The Present Editor
(Editor's Note: The following remarks could as fittingly be applied to the editor of any of the other journals who speak as the divine oracles speak. With the great admiration which I have for the long deceased Benjamin Franklin, I would feel much more comfortable if you were to read the following article with him only in mind, without any reference to the editor of this paper. If one can have favor with God, it matters not whether he has the praise of men, or their recriminations.-Cecil Willis)
Recently, while researching some back files of Benjamin Franklin's American Christian Review,1 we came across an article printed nearly a hundred years ago,2 over the pseudonym "Evangelist."3 Seeing many possible applications to some current situations, we have reproduced the article (in edited and abridged form) below. While some of the circumstances then and now differ (the article was occasioned by Franklin's death on October 23, 1878), and while we certainly do not foresee for "the current editor" of Truth Magazine an end similar to that of Franklin's successor, John F. Rowe (years later, Rowe acquiesced to the use in the worship of "a small organ," but not, "O ye gods," said he, a large one!),4 yet some of the comments of a young "Evangelist" are as appropriate now as they were then.
"Critics, sharpen your pens; he is a good subject to work on. . . . Measure him by your own various. and variable standards, and you will find him defective all over; measure him by the Divine word, and you will pronounce him a fair specimen. Cull out his unhandsome expressions and harp upon his mistakes, and you will probably have something to do; meditate upon the excellent in what he writes, and you will have but little time for that other ungenerous business. Assume prophetic afflatus and predict the downfall of (Truth Magazine), and you will injure that which you cannot destroy; utter not all your mind, but keep it until afterward, or, better still, increase the circulation of (Truth Magazine) and you will perform a nobler part.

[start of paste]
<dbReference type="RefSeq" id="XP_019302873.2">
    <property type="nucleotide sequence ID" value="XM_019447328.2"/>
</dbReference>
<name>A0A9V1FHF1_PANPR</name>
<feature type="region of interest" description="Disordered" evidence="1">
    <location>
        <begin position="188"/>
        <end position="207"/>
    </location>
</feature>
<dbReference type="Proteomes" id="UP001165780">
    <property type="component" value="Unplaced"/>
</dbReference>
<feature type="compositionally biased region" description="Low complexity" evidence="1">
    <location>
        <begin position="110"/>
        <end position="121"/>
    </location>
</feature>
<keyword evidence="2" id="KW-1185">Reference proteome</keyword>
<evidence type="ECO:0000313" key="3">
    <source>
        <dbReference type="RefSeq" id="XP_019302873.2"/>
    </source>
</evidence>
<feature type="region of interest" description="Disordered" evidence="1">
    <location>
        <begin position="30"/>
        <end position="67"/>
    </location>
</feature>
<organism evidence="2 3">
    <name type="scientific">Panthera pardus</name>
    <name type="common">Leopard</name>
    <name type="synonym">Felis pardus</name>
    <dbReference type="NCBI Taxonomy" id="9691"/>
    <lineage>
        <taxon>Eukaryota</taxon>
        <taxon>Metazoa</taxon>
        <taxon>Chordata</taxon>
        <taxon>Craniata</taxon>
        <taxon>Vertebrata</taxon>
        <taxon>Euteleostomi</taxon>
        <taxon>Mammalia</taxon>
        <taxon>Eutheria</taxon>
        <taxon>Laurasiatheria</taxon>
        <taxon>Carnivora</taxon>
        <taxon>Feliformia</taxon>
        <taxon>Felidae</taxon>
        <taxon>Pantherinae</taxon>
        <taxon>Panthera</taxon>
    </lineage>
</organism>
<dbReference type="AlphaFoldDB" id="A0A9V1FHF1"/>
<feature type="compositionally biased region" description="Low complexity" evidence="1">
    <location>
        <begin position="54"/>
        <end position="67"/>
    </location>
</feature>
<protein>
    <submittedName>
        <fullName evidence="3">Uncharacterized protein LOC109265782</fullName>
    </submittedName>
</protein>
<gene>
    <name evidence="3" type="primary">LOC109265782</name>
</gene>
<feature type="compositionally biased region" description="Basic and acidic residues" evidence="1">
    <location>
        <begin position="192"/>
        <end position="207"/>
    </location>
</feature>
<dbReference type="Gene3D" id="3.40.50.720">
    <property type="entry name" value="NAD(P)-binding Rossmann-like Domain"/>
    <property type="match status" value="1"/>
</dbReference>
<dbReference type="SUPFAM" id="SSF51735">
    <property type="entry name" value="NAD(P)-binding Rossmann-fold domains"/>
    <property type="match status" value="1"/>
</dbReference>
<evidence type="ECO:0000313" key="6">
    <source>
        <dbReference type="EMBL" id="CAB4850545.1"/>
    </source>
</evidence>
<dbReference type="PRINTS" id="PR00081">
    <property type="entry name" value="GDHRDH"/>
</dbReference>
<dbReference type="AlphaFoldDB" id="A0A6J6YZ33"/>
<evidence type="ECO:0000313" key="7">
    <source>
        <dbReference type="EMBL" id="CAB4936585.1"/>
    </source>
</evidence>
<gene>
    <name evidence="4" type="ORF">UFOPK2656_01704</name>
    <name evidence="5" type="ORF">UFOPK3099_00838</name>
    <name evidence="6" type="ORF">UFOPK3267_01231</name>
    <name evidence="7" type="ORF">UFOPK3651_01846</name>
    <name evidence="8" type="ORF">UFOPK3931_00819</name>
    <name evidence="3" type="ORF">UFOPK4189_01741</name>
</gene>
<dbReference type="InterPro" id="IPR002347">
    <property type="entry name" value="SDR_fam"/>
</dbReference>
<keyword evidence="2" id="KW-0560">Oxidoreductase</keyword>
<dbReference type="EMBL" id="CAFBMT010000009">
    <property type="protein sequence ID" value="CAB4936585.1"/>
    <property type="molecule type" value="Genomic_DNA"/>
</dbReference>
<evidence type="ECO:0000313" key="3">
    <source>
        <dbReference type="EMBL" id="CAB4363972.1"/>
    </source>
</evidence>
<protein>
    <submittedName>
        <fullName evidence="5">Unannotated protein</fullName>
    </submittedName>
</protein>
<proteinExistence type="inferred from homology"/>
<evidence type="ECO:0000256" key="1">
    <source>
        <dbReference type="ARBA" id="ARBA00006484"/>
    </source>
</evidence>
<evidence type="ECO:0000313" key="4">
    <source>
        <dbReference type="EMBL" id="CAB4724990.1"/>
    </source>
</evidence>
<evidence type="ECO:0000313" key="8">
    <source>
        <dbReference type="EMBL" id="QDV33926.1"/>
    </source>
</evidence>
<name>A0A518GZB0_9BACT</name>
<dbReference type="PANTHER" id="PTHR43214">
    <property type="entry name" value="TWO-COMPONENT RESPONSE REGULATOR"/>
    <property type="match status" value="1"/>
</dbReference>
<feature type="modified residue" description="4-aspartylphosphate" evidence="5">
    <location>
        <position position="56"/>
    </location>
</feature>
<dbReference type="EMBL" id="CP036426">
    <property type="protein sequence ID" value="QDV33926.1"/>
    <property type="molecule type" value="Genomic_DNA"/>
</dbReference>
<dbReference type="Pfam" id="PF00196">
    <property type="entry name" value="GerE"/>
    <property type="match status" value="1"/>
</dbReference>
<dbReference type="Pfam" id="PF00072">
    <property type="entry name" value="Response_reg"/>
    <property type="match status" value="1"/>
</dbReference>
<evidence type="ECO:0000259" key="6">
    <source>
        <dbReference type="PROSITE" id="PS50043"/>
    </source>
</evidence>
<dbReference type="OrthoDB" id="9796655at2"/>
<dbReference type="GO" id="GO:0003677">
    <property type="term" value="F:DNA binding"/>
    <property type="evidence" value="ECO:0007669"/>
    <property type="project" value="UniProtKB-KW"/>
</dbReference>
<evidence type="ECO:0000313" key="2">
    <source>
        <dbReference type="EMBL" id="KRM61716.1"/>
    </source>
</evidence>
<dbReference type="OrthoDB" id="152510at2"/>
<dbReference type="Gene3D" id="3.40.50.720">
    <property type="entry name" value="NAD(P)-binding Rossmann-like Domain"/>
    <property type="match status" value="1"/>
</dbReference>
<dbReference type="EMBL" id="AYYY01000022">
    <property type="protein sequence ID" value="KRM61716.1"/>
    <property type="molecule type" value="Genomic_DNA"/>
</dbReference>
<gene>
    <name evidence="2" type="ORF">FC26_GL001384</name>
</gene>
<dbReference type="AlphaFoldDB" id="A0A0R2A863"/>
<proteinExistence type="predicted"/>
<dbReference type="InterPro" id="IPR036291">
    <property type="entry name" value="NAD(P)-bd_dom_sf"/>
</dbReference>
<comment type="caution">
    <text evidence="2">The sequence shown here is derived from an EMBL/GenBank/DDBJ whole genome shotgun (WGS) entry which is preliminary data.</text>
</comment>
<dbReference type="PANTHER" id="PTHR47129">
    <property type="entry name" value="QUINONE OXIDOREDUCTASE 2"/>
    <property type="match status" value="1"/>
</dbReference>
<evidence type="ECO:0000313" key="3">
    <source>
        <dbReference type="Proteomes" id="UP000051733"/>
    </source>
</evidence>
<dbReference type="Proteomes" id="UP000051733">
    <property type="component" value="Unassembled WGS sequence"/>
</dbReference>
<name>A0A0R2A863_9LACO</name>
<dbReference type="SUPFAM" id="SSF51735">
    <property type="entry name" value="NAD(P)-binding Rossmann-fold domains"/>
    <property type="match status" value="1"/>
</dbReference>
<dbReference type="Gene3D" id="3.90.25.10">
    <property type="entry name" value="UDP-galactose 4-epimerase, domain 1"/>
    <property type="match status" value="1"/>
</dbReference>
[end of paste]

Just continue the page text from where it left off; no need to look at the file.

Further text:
"Editors and scribes of other journals, I invite your special attention. Here is a rare chance for you. (Cecil Willis) is not wiser than Solomon, nor meeker than Moses, nor patienter than Job, and even if he be, I will tell you how to treat him so as to make him appear at a disadvantage. Get up some side issue . . ., advocate some unscriptural or antiscriptural enterprise, or do some other un-apostolic thing, and he will oppose it just as certain as you live. Then regard him as 'a hindrance to the cause' and not entitled to fair treatment. Do not PREsent to your readers what he may say, but REPresent it. Or, pass over his premises and present his conclusions by themselves. Comment thereon in your severest style and make him appear as unhandsome as possible. Unless he detect in this the devil's trap for him, though set by good men, he will say (and all know he can say) some severe things. Then quote against him the severest of the severe, publish them to your readers, refusing to let him be fully heard, while representing him as scurrilous and unscrupulous.... On the other hand, treat him fairly and the merit of his pen will, at least, command the respect of those whose affections it may not win. As for my own part, I fully purpose to increase his number of readers whenever I can, and assist in filling his columns with the clearest, concisest, soundest articles which my youthful pen can produce."
1. Historian David Edwin Harrell, Jr., has said that during Franklin's maturity, "the most influential Disciples journal was the American Christian Review, edited by Benjamin Franklin" The Social Sources of Division in the Disciples of Christ, 1865-1900: A Social History of the Disciples of Christ, Volume II (Atlanta: Publishing Systems, Incorporated, 1973), p. 17.
2. The actual date was November 26, 1878 (American Christian Review, 21:48, p. 377).
3. "Evangelist" was one of the pen names used by Daniel Sommer, then 28 years old.
4. See Earl Irvin West, The Search for the Ancient Order: A History of the Restoration Movement, 1849-1906 (Volume 11, 1866-1906; Nashville: Gospel Advocate Company, 1954), p. 315.
Truth Magazine, XVIII:45, p. 7-8